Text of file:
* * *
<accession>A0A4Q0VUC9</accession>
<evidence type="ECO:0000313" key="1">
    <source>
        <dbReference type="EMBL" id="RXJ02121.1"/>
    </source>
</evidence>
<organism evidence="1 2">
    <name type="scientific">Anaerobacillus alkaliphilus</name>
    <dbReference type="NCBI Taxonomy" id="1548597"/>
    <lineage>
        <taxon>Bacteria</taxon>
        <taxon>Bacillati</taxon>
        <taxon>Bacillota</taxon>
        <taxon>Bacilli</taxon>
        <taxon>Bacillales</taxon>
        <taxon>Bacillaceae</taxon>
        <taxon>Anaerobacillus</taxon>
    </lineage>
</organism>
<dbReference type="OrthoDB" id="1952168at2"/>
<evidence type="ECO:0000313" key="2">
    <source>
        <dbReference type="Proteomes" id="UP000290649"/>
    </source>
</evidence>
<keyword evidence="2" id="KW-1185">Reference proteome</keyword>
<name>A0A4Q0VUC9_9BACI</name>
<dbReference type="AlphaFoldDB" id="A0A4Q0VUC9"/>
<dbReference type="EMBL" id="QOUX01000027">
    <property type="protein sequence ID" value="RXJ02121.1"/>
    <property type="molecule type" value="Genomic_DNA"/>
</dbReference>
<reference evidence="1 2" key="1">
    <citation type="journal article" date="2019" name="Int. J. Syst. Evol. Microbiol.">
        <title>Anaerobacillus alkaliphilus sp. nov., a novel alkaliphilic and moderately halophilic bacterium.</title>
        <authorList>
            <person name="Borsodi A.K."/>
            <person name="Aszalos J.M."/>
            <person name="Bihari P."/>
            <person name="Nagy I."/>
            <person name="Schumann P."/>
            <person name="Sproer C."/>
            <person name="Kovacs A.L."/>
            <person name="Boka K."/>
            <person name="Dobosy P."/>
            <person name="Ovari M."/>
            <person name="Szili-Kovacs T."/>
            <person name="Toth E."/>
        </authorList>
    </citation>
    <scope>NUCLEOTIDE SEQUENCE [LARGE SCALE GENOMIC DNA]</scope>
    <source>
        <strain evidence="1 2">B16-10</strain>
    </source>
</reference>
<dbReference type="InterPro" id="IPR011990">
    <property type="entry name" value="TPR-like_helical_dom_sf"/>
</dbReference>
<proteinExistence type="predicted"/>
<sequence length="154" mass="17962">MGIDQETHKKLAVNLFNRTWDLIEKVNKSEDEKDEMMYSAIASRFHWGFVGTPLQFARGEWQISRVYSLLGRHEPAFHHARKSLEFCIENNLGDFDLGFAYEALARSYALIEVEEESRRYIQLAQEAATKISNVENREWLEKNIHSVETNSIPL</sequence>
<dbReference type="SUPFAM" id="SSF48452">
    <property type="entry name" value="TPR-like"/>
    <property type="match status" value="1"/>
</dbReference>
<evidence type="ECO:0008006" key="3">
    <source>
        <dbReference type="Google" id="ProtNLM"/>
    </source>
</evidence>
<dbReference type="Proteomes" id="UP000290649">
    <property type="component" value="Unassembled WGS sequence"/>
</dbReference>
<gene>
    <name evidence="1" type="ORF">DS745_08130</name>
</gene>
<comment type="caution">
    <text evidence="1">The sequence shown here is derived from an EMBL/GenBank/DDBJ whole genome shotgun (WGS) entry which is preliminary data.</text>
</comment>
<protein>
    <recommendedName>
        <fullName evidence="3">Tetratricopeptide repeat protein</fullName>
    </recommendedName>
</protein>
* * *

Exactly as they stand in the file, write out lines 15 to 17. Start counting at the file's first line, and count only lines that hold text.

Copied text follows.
        <taxon>Bacillales</taxon>
        <taxon>Bacillaceae</taxon>
        <taxon>Anaerobacillus</taxon>